Talk:Genital - Female Development
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Cite this page: Hill, M.A. (2019, October 24) Embryology Genital - Female Development. Retrieved from https://embryology.med.unsw.edu.au/embryology/index.php/Talk:Genital_-_Female_Development
Identification of the genes regulated by Wnt-4, a critical signal for commitment of the ovary
Exp Cell Res. 2015 Mar 15;332(2):163-78. doi: 10.1016/j.yexcr.2015.01.010. Epub 2015 Jan 30.
Naillat F1, Yan W2, Karjalainen R3, Liakhovitskaia A4, Samoylenko A1, Xu Q1, Sun Z2, Shen B2, Medvinsky A4, Quaggin S5, Vainio SJ6.
The indifferent mammalian embryonic gonad generates an ovary or testis, but the factors involved are still poorly known. The Wnt-4 signal represents one critical female determinant, since its absence leads to partial female-to-male sex reversal in mouse, but its signalling is as well implicated in the testis development. We used the Wnt-4 deficient mouse as a model to identify candidate gonadogenesis genes, and found that the Notum, Phlda2, Runx-1 and Msx1 genes are typical of the wild-type ovary and the Osr2, Dach2, Pitx2 and Tacr3 genes of the testis. Strikingly, the expression of these latter genes becomes reversed in the Wnt-4 knock-out ovary, suggesting a role in ovarian development. We identified the transcription factor Runx-1 as a Wnt-4 signalling target gene, since it is expressed in the ovary and is reduced upon Wnt-4 knock-out. Consistent with this, introduction of the Wnt-4 signal into early ovary cells ex vivo induces Runx-1 expression, while conversely Wnt-4 expression is down-regulated in the absence of Runx-1. We conclude that the Runx-1 gene can be a Wnt-4 signalling target, and that Runx-1 and Wnt-4 are mutually interdependent in their expression. The changes in gene expression due to the absence of Wnt-4 in gonads reflect the sexually dimorphic role of this signal and its complex gene network in mammalian gonad development. Copyright © 2015 The Authors. Published by Elsevier Inc. All rights reserved. KEYWORDS: Female development; Germ line; Organogenesis; Ovary; Runx-1; Sex determination; Somatic cells; Testis; Wnt-4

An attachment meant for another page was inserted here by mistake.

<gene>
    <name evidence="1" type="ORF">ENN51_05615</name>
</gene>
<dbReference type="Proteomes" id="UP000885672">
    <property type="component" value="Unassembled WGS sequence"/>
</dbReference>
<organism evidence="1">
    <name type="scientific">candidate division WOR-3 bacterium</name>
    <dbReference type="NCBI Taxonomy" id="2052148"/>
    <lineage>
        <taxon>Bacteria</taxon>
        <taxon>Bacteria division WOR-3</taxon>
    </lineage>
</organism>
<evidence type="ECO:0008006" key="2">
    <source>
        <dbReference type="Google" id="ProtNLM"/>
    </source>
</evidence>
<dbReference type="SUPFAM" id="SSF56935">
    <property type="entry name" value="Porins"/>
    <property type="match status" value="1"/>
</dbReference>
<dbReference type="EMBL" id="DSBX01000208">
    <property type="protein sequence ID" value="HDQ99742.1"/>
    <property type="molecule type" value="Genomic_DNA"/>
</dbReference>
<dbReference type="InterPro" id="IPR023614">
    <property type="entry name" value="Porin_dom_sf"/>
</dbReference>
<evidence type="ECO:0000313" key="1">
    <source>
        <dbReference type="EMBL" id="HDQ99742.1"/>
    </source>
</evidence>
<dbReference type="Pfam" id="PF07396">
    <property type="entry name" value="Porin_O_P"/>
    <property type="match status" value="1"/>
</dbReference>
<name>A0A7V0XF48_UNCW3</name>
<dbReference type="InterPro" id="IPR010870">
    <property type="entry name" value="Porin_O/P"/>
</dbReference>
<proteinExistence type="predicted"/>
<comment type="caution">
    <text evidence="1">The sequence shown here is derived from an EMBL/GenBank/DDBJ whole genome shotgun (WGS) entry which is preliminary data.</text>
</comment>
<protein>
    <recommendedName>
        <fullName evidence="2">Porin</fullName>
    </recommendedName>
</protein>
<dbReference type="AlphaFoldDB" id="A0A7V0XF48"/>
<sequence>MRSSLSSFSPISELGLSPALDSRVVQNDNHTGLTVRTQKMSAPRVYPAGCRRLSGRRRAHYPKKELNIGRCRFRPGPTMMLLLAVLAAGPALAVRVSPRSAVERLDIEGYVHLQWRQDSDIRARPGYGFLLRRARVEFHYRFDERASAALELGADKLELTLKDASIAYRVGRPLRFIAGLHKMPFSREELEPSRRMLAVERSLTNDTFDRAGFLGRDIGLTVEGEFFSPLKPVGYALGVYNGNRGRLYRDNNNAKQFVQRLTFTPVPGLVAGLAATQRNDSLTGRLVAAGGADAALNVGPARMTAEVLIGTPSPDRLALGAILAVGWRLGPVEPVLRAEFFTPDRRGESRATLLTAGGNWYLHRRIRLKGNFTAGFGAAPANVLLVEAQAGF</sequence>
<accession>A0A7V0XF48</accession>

Combined laparoscopy and hysteroscopy for the detection of female genital system anomalies results of 3,811 infertile women
J Reprod Med. 2014 Nov-Dec;59(11-12):542-6.
Siam S1, Soliman BS.